BSDNow 185 has existing host Kris Moore performing his last episode (because $dayjob) and Benedict Reuschling coming in to replace him. Allan Jude is unchanged, of course. As they correctly point out, 185 weeks of on-time video content is a tremendous achievement so far. This week's episode is 55 minutes of talking with the old and the new staff.
Sepherosa Ziehau went to AsiaBSDCon 2017 and gave a talk on his work with DragonFly's networking. He's published a report of his trip, which comes with a link to his paper, his presentation, and pictures of who he met. Note that the PDF and the Powerpoint slides links are different; one is the paper, one is the talk. The Powerpoint slides contain the benchmarks linked here in comments, previously.
Matthew Dillon picked up a number of different NVMe SSD drives, and tested them. He wrote up the entire test, but the immediate summary is: buy Samsung.
I always attributed speed issues to writing transaction history, but: Matthew Dillon discovered HAMMER was repeating itself when writing to disk. Fixing that issue doubled write speed. This fix is in 4.6 and the upcoming release.
I tagged the release candidate for DragonFly 4.8 - slightly delayed because of my involuntary time offline - and here's the resulting automatic changelist. There's ISO/IMG files uploaded now to the main DragonFly archive, which means they should be available at a mirror near you soon.
I had overflow from last week, so I have a good list for you, despite being offline for days.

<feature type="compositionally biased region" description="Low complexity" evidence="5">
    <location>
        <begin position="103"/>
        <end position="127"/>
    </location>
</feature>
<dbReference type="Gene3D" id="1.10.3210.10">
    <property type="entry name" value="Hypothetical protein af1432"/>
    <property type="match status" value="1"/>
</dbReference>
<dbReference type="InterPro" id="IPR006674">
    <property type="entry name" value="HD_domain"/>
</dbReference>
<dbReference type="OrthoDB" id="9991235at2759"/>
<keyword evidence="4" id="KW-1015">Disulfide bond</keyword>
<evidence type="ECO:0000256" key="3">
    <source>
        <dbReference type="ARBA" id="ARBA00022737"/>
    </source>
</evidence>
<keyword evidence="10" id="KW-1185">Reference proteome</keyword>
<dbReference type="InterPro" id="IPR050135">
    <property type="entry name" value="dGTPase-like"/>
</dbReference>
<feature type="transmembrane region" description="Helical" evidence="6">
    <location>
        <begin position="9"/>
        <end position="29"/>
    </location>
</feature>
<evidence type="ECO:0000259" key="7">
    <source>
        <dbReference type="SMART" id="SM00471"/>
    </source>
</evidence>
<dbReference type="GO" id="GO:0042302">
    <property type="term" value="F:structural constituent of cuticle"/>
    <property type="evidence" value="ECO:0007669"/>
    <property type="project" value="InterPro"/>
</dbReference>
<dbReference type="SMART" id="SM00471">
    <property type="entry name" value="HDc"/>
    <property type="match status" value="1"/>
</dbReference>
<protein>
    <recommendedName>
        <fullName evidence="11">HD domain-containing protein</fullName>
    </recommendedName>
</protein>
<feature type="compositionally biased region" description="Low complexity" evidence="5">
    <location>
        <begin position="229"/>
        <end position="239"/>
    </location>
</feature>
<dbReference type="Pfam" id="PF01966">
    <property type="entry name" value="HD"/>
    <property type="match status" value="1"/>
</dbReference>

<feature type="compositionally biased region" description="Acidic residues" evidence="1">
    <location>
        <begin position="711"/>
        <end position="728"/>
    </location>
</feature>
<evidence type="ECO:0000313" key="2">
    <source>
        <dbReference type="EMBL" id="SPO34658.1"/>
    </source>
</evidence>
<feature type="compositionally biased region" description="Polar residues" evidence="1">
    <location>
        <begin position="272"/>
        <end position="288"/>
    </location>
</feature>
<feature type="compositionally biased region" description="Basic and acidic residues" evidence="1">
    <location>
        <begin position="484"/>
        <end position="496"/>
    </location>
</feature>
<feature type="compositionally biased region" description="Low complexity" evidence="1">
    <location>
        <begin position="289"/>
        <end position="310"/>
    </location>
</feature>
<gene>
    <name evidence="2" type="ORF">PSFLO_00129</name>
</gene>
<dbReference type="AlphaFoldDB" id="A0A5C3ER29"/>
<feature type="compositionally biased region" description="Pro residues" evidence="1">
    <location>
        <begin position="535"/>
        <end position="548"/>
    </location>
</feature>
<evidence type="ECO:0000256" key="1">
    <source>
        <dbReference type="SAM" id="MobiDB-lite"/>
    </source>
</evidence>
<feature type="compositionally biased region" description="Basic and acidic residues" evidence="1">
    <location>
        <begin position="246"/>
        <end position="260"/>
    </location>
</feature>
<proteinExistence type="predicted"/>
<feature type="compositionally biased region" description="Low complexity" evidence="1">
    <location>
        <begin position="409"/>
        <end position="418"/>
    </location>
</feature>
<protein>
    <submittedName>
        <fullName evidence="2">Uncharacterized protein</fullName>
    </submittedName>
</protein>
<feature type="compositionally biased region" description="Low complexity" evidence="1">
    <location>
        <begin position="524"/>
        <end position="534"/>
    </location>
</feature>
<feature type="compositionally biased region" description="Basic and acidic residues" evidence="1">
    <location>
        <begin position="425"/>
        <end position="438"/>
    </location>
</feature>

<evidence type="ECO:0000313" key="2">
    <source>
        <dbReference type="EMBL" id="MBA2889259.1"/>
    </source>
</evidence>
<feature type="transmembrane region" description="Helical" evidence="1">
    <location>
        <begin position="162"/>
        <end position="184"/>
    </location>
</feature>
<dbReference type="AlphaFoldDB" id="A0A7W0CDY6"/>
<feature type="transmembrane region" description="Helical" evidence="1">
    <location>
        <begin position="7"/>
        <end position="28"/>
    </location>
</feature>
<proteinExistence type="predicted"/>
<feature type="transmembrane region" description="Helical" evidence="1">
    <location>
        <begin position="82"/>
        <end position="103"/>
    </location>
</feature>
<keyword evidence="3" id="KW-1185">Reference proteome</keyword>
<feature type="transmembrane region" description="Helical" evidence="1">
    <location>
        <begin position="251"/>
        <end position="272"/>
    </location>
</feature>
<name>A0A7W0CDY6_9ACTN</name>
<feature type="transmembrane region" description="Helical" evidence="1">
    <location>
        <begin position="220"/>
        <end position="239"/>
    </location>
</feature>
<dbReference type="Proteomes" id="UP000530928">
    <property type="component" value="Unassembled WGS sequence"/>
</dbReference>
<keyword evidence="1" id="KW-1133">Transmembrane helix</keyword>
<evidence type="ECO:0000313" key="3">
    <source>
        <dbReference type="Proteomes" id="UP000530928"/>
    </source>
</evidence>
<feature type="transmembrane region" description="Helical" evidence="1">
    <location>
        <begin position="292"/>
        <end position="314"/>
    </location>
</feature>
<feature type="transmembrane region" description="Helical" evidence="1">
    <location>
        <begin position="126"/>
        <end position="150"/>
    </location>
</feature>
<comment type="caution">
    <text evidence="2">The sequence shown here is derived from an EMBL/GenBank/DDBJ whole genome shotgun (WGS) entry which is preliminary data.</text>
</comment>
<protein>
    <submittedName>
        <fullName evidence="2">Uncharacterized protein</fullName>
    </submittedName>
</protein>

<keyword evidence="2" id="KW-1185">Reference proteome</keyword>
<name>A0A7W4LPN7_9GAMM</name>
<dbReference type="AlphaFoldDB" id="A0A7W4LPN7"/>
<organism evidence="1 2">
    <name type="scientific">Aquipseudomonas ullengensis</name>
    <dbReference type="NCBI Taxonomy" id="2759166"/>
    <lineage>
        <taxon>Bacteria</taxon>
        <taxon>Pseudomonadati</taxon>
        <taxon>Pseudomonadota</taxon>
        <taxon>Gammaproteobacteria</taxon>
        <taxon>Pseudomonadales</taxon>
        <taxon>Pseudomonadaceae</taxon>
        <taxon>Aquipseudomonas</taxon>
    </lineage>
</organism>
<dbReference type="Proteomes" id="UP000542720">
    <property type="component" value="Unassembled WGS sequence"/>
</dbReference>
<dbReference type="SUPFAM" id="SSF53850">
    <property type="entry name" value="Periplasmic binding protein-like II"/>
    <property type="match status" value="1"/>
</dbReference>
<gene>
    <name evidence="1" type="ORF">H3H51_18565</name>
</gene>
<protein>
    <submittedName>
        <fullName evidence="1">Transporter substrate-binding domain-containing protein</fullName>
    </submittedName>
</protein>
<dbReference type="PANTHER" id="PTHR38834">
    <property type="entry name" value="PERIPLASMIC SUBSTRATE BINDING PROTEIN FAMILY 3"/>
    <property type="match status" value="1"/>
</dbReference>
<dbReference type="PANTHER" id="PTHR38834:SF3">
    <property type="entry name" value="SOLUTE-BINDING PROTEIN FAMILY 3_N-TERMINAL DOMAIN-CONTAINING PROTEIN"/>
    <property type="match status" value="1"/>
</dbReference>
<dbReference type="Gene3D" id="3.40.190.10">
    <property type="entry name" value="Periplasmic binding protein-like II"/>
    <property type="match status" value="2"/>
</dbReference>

- Your Code is Junky. I haven't thought about FrontPage in years, and that's on purpose. It was a trainwreck.
- Raiders of the Lost OS: Reclaiming a piece of Polish IT history. I have never heard of CROOK. (via)
- meaningful short names.
- missing features as features
- The Collapse of the UNIX Philosophy. Drinking game: drink every time the author or commenters at the source link conflate bash and UNIX, or Linux and UNIX, or assume a quirk solved in 1985 is a relevant worry today, etc. You'll be drunk very soon.
- Adobe Illustrator is 30 years old. Linking mostly for the side-by-side image of the tool palettes over the years.
- USG is a firewall for your USB ports. firmware firewall - you can still have malicious software in the data portion of the USB drive. (via)
- Two frequently used system calls are ~77% slower on AWS EC2. gettimeofday() - about as simple as it gets, and used constantly. (via)
- selfie - compiler, emulator, and hypervisor (C and MIPS) all bundled together. (via)
- Computers and art meet face-to-face.
- (related comics link)
Way short this week because we had high winds in my area, knocking out power for most people. I didn't lose power, but I lost my data link.